Deputy President Rigathi Gachagua has lauded reforms in the tea and dairy sector for the increased earnings reported by farmers this year.
Speaking during a church service in Kagere, Othaya Constituency, DP Gachagua said the tea reforms had led to the release of the highest bonus payment in the last three years.
“Gitugi tea factory in Nyeri County is the best in the country, paying out the highest bonus to its farmers, and this is a result of the efforts we have made as leaders to implement reforms,” he said.
Gitugi Tea Factory will pay Sh57.30 per kg, up from the previous of Sh41.20, as hundreds of farmers blame the prolonged drought and hawking of green leaf as the hindrance to a better bonus this year.
He promised to award tea factories that are paying higher bonuses and support those that performed dismally.
Accompanied by several leaders including Nyeri Governor Mutahi Kahiga his Nakuru counterpart Susan Kihika, Performance PS Anne Wangombe and her Energy Counterpart Alex Wachira, Senator Wahome Wamatinga, County MP Mukami Wachira, Othaya MP Wambugu Wainaina, Njoroge Wainaina, (Kieni), and Geoffrey Wandeto (Tetu), among others.
DP Gachagua also welcomed the increased prices in the dairy sector, noting to the brokers the price of milk had increased to Sh50 per litre.
“The dairy sector has seen a steady increase in the price of milk, and we are working towards Sh60 per litre. However, I ask brokers to stop exploiting farmers and pay fair prices for the produce,” he said.
The DP raised concern over the slow pace of reforms in the coffee sector, blaming the decline in earnings to shadowy cartels creating an artificial crisis in the market.
“We are still fighting off the coffee cartels that have become too entrenched in the sector and are currently creating an artificial crisis in the market,” Gachagua said.
He said the sector was dominated by a small group of people who buy the coffee at a throw-away price and sell the same to the highest bidder, pocketing huge profits.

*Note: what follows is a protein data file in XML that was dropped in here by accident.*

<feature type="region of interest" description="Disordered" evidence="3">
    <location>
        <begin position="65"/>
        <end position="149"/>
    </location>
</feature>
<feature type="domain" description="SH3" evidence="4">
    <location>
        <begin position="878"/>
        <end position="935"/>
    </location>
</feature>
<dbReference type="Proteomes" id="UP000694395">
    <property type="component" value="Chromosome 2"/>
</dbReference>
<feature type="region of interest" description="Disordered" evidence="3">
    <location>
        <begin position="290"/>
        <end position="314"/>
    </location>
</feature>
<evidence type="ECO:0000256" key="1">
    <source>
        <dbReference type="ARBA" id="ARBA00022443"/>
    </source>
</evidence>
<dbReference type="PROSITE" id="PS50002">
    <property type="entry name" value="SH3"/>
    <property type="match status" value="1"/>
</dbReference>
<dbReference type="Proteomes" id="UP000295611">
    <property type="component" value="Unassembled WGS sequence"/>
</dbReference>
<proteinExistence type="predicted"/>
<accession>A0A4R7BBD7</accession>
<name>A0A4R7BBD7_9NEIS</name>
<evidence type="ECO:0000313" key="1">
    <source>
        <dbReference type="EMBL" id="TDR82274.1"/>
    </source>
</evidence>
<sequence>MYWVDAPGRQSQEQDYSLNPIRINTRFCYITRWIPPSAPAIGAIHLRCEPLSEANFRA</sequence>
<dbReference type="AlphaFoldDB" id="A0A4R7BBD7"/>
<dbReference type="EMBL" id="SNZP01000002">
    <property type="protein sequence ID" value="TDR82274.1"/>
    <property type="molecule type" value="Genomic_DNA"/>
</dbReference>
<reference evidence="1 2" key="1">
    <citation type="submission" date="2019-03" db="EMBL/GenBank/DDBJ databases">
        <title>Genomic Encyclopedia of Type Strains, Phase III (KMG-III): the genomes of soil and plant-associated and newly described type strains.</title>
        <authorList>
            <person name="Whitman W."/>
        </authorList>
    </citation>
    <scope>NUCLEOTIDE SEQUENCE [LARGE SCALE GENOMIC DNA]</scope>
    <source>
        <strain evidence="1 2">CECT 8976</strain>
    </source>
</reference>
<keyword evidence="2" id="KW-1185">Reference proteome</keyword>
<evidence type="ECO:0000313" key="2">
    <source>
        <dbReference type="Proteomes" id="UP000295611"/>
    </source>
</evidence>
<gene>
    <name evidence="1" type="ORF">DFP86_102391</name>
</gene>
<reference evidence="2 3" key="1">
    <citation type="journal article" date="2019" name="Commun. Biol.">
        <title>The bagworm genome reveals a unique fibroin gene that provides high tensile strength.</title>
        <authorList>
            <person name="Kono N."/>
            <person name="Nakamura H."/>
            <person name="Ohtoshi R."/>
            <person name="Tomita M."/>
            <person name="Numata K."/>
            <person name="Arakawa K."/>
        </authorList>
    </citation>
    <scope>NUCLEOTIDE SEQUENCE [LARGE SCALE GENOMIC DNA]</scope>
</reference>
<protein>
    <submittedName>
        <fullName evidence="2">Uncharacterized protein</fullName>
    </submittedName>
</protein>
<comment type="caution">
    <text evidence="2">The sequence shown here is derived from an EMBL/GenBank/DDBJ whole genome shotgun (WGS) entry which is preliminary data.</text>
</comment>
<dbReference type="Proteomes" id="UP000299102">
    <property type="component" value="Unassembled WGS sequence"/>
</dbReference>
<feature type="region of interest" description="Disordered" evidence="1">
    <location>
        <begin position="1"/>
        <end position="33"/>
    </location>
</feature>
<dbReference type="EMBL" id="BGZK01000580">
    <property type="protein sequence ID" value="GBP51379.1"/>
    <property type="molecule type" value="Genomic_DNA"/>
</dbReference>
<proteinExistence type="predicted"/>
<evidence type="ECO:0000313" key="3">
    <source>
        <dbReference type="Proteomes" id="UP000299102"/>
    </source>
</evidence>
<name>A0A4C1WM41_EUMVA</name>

Referencing the recent low activity at the Nairobi Coffee Exchange (NCE), Gachagua said the cartels claim that farmers had refused to sell their coffee and buyers were shunning the market.
“They are trying to create an artificial crisis by claiming that buyers are refusing to purchase the coffee through the NCE, so they can force the government to allow direct sales,” he said.
Mr Gachagua noted the government was in the process of drafting legislation to reform the sector that would ensure millers, marketers, and sellers were separate entities.
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“The law will be very clear. You cannot be a marketer, miller and seller these roles and functions should be separate,” he said.
The DP blamed current sector players for frustrating farmers by claiming that 35 per cent of coffee was lost to milling losses, failure to grade fairly and failure to disclose the sale prices.
“I am calling for patience from the farmers so they can benefit. It will not be an easy road to reforms as we try to revive the coffee board of Kenya and New Kenya Planters Cooperative Union (NEW KPCU),” he said.
He reiterated that the region was united and any differences of opinion were superficial.
“Our foundation is solid and are unified deep down. However, we may have some cracks emerging because of different opinions. However, they are superficial and do not threaten our unity,” he said.